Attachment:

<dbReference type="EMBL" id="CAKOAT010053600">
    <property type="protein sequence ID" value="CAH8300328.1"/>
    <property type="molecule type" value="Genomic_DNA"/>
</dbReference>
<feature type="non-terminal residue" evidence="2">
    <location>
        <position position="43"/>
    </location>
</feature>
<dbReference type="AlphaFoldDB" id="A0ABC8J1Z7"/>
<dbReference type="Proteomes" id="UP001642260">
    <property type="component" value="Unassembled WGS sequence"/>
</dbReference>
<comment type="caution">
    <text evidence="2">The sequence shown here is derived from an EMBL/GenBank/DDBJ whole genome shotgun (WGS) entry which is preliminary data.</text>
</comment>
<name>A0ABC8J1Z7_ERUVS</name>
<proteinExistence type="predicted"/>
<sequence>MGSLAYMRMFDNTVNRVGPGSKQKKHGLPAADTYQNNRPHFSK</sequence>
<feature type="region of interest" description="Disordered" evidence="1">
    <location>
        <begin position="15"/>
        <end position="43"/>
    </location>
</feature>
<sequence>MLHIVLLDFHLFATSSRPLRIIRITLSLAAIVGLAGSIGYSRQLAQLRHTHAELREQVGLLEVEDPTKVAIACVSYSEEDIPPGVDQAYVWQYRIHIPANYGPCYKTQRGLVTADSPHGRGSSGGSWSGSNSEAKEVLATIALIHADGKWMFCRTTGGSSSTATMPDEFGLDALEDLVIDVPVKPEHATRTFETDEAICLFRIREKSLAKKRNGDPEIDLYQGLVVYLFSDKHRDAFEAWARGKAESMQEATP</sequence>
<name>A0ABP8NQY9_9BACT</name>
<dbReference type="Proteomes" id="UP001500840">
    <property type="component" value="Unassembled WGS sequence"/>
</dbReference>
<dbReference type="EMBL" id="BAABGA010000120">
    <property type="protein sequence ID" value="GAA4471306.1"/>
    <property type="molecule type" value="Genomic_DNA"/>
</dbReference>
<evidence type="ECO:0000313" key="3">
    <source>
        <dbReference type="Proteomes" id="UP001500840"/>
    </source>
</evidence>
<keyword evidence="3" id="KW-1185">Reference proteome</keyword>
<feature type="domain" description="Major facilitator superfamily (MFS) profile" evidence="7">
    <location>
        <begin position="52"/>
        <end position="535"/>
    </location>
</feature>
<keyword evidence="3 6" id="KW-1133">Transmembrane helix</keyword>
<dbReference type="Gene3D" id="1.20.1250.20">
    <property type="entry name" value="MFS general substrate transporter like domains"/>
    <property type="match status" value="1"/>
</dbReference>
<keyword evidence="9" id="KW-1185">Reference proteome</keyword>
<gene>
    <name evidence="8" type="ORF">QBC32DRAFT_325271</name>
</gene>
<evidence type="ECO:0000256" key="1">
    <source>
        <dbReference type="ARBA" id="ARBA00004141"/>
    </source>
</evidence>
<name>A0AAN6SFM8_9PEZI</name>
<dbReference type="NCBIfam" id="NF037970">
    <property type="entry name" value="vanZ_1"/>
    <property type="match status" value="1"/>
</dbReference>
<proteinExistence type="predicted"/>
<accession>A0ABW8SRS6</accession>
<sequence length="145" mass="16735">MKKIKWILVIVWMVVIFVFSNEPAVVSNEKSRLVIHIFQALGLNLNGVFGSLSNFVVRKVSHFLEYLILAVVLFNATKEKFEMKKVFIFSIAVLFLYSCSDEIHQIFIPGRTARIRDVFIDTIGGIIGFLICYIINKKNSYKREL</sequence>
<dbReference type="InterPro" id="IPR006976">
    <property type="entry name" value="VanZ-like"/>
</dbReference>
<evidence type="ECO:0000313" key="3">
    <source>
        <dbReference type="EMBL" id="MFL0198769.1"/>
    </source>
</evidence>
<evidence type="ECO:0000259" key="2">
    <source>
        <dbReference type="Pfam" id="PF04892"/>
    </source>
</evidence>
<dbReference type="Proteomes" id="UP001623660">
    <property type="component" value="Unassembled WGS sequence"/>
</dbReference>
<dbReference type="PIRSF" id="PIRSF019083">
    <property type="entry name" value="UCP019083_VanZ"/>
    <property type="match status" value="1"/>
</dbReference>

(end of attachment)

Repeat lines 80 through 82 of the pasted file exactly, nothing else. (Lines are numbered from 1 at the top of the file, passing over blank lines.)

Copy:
    </source>
</evidence>
<dbReference type="Proteomes" id="UP001623660">